IRS Tax-Exempt Ruling On Public Charity Status, Unusual Grant

Tax-ExemptOn September 28, 2012, the U.S. Internal Revenue Service published a private letter ruling regarding the ability of an organization, which is recognized as a charity under Section 501(c)(3) of the Internal Revenue Code,  to retain its public charity status in the face of an unusually large grant from a single contributor. PLR 20123901.

Private Foundation, Public Charity
A 501(c)(3) organization claiming to be a public charity must demonstrate its public support on its Form 990.

PUBLIC CHARITY VS. PRIVATE FOUNDATION. An IRC § 501(c)(3) charity is presumed to be a private foundation unless it establishes that it is publicly supported. Because private foundations are subject to much stricter regulation than public charities, most charities that are able to do so try to establish that they are publicly supported. For the great majority of charities, public support can be proved by satisfying one of two alternative tests (explained in simplified form): (1) by normally receiving at least one-third of their support from governmental units, from direct or indirect contributions by the general public, or from a combination of those sources; or (2) by receiving at least 10 percent of their total support from public sources and establishing, with regard to facts and circumstances contained in IRS regulations, that they are operated more like a public charity than like a private foundation. In each case, the percentage of support is determined with reference to a fraction whose numerator is the sum of all support deemed “public,” and whose denominator is the sum of all support from all sources.

“TIPPING” AWAY FROM PUBLIC SUPPORT. Under both the 1/3 public support test and the 10% public support test, contributions from an individual, trust, or corporation are only counted as “public” support to the extent that the total contributions from that contributor in the current tax year, and in the four year period immediately before the current tax year, do not exceed 2% of the organization’s total support for the same period. One consequence of the 2% rule is that a large grant from a foundation may cause a recipient to to fail the public support test. To lessen the effect of this phenomenon–sometimes called “tipping”–Treas. Reg.  § 1.170A-9(e)(6) provides that, in certain limited circumstances, an “unusual grant” may be excluded when calculating an organization’s public support.

Tax-Exempt
Henriëtte Ronner-Knip
(1821-1909)

THE REQUESTER: AN ANIMAL WELFARE ORGANIZATION. In this case, the exempt organization that requested an IRS ruling operated a low-cost spay and neuter clinic for cats and dogs, and provided educational materials regarding pet care. The organization’s financial support consisted of fees for services, contributions, and unrelated income. The organization had been classified as a private foundation at the end of its advance ruling period. However, it requested reclassification, and was being treated as a public charity for an advance period of 60 months.

PROPOSED GRANT FROM FOUNDING DONOR. The organization wanted to build an animal shelter and adoption center for stray cats and dogs. One of the organization’s founders, a “continuing donor” who had contributed substantial funds to the organization over a ten year period, proposed to give the organization a significant sum of money to enable it to construct the shelter and adoption center. However, the contribution was contingent upon the organization’s receiving a ruling from the IRS that it would not “tip” the organization from public charity to private foundation status. Accordingly, the organization asked the IRS to confirm that the proposed contribution would be an “unusual grant,” which would not be taken into consideration when determining the organization’s public support.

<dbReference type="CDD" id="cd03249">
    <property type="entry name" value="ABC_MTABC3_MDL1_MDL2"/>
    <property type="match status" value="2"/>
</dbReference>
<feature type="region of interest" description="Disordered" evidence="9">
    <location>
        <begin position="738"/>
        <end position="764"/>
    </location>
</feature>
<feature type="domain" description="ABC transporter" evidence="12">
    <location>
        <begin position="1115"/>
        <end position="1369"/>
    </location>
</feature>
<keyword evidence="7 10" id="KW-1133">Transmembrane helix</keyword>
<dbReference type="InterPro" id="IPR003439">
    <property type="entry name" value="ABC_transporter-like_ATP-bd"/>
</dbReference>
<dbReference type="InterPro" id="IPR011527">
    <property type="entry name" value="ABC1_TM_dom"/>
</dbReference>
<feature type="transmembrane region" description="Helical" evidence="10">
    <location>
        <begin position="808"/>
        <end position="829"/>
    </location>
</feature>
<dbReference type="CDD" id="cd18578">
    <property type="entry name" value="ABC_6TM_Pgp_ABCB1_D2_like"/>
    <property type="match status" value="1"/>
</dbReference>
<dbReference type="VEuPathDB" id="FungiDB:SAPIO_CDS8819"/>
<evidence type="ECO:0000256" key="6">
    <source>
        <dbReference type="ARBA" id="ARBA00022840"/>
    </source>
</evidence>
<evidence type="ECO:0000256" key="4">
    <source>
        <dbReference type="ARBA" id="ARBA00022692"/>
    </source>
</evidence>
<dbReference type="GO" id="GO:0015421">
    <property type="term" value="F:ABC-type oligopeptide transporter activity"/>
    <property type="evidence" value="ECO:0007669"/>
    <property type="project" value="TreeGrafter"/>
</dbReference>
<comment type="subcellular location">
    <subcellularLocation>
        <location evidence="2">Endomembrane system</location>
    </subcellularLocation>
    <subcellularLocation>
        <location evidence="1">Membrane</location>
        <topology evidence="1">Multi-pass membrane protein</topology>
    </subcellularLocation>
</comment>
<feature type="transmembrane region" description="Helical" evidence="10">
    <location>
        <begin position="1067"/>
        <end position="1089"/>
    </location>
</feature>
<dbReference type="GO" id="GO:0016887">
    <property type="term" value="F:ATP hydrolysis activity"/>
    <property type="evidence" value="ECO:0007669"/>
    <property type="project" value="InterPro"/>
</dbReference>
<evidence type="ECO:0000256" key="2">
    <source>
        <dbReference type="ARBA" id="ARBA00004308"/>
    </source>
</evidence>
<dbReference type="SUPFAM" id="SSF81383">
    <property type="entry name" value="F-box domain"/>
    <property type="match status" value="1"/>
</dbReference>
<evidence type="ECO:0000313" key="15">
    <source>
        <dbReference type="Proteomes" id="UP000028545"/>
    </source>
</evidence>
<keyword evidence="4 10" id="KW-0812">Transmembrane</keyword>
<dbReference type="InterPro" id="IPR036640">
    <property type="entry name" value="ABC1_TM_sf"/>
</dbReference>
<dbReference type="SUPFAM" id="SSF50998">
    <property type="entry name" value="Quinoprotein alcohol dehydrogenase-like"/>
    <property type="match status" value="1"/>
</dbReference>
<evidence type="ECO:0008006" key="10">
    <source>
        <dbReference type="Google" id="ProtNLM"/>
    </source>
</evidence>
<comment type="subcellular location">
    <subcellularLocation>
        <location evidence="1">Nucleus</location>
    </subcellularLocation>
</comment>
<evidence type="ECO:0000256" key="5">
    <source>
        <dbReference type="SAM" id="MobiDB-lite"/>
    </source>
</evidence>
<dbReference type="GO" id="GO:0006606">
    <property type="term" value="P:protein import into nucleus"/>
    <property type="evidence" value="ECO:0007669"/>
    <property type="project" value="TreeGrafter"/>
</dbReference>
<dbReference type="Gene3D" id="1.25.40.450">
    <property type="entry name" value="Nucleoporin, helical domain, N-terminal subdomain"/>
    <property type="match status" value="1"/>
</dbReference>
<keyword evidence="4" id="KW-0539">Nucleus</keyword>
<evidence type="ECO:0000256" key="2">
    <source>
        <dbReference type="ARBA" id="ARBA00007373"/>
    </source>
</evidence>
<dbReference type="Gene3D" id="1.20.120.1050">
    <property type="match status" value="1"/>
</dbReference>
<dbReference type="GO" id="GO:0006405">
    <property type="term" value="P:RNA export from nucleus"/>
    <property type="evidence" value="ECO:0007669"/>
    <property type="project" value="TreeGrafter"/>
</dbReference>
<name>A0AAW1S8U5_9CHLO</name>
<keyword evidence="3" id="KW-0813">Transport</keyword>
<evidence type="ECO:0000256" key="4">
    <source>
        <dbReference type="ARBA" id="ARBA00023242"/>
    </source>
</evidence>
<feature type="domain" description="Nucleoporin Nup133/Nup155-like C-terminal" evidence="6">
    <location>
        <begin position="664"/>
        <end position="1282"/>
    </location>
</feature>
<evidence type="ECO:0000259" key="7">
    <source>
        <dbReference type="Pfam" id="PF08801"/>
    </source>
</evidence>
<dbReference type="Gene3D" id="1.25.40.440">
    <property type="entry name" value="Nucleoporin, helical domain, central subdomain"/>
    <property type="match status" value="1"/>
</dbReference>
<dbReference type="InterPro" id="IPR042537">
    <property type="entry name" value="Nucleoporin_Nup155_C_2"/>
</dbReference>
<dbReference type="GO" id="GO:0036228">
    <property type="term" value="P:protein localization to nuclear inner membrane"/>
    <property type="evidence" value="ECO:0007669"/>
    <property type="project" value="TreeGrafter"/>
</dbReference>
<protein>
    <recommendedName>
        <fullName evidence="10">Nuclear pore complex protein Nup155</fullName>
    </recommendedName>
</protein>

THE SERVICE’S RULING. The IRS ruled that the proposed contribution would not constitute an “unusual grant,” and therefore could not be excluded from consideration in determining the percentage of the organization’s public support. The Service explained that the exclusion of unusual grants “is generally intended to apply to contributions or bequests from disinterested parties,” where such contributions or bequests–

A. Are attracted by reason of the publicly supported nature of the organization; and

B. Are unusual or unexpected with respect to the amount thereof; and

C. Would, by reason of their size, adversely affect the status of the organization as being normally publicly supported for the applicable period….

The IRS determined that, “While the proposed grant may adversely affect your public charity status, it is not attracted by reason of your publicly supported nature and is not unusual or unexpected with respect to the amount thereof.” The Service based this conclusion on several facts, including:

  1. the organization received multiple large grants from the donor over the course of a decade;
  2. the purpose of the proposed grant was the same as that which underlay the donor’s initial contributions;
  3. the “overwhelming majority” of the organization’s total support since inception came from the same donor;
  4. the donor’s spouse was the chairman and president of the organization; and
  5. the executive director of the organization was the daughter of the donor’s spouse.

In light of the above factors, the IRS concluded that the proposed grant was attracted because of the organization’s “historical relationship” with the donor, and was not unexpected as to either its occurrence or amount. Therefore, the contribution did not qualify as an unusual grant.

by Shawn N. Sullivan, Oct. 2, 2012.

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